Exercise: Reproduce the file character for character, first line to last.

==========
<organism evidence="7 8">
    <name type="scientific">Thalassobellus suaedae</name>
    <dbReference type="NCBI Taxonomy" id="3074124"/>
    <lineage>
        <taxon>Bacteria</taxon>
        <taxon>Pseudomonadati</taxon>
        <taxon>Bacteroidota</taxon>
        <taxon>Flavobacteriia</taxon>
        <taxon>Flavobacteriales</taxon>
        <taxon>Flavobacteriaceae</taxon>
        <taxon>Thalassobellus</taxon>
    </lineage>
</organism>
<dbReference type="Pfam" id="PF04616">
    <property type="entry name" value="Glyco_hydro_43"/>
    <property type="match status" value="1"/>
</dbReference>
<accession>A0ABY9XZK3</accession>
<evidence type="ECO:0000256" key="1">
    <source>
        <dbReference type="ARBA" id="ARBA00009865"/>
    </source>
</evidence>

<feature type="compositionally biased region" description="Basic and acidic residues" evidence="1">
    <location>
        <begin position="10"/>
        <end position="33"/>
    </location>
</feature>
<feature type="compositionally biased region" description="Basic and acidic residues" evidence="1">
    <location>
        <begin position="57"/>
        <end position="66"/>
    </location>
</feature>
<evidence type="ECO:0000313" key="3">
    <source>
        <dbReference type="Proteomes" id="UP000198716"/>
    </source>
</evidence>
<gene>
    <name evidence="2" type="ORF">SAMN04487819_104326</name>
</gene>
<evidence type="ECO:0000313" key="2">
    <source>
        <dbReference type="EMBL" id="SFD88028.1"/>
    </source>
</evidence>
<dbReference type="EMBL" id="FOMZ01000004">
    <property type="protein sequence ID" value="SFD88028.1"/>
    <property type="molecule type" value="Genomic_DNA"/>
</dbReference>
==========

<organism evidence="7 8">
    <name type="scientific">Thalassobellus suaedae</name>
    <dbReference type="NCBI Taxonomy" id="3074124"/>
    <lineage>
        <taxon>Bacteria</taxon>
        <taxon>Pseudomonadati</taxon>
        <taxon>Bacteroidota</taxon>
        <taxon>Flavobacteriia</taxon>
        <taxon>Flavobacteriales</taxon>
        <taxon>Flavobacteriaceae</taxon>
        <taxon>Thalassobellus</taxon>
    </lineage>
</organism>
<dbReference type="Pfam" id="PF04616">
    <property type="entry name" value="Glyco_hydro_43"/>
    <property type="match status" value="1"/>
</dbReference>
<accession>A0ABY9XZK3</accession>
<evidence type="ECO:0000256" key="1">
    <source>
        <dbReference type="ARBA" id="ARBA00009865"/>
    </source>
</evidence>

<feature type="compositionally biased region" description="Basic and acidic residues" evidence="1">
    <location>
        <begin position="10"/>
        <end position="33"/>
    </location>
</feature>
<feature type="compositionally biased region" description="Basic and acidic residues" evidence="1">
    <location>
        <begin position="57"/>
        <end position="66"/>
    </location>
</feature>
<evidence type="ECO:0000313" key="3">
    <source>
        <dbReference type="Proteomes" id="UP000198716"/>
    </source>
</evidence>
<gene>
    <name evidence="2" type="ORF">SAMN04487819_104326</name>
</gene>
<evidence type="ECO:0000313" key="2">
    <source>
        <dbReference type="EMBL" id="SFD88028.1"/>
    </source>
</evidence>
<dbReference type="EMBL" id="FOMZ01000004">
    <property type="protein sequence ID" value="SFD88028.1"/>
    <property type="molecule type" value="Genomic_DNA"/>
</dbReference>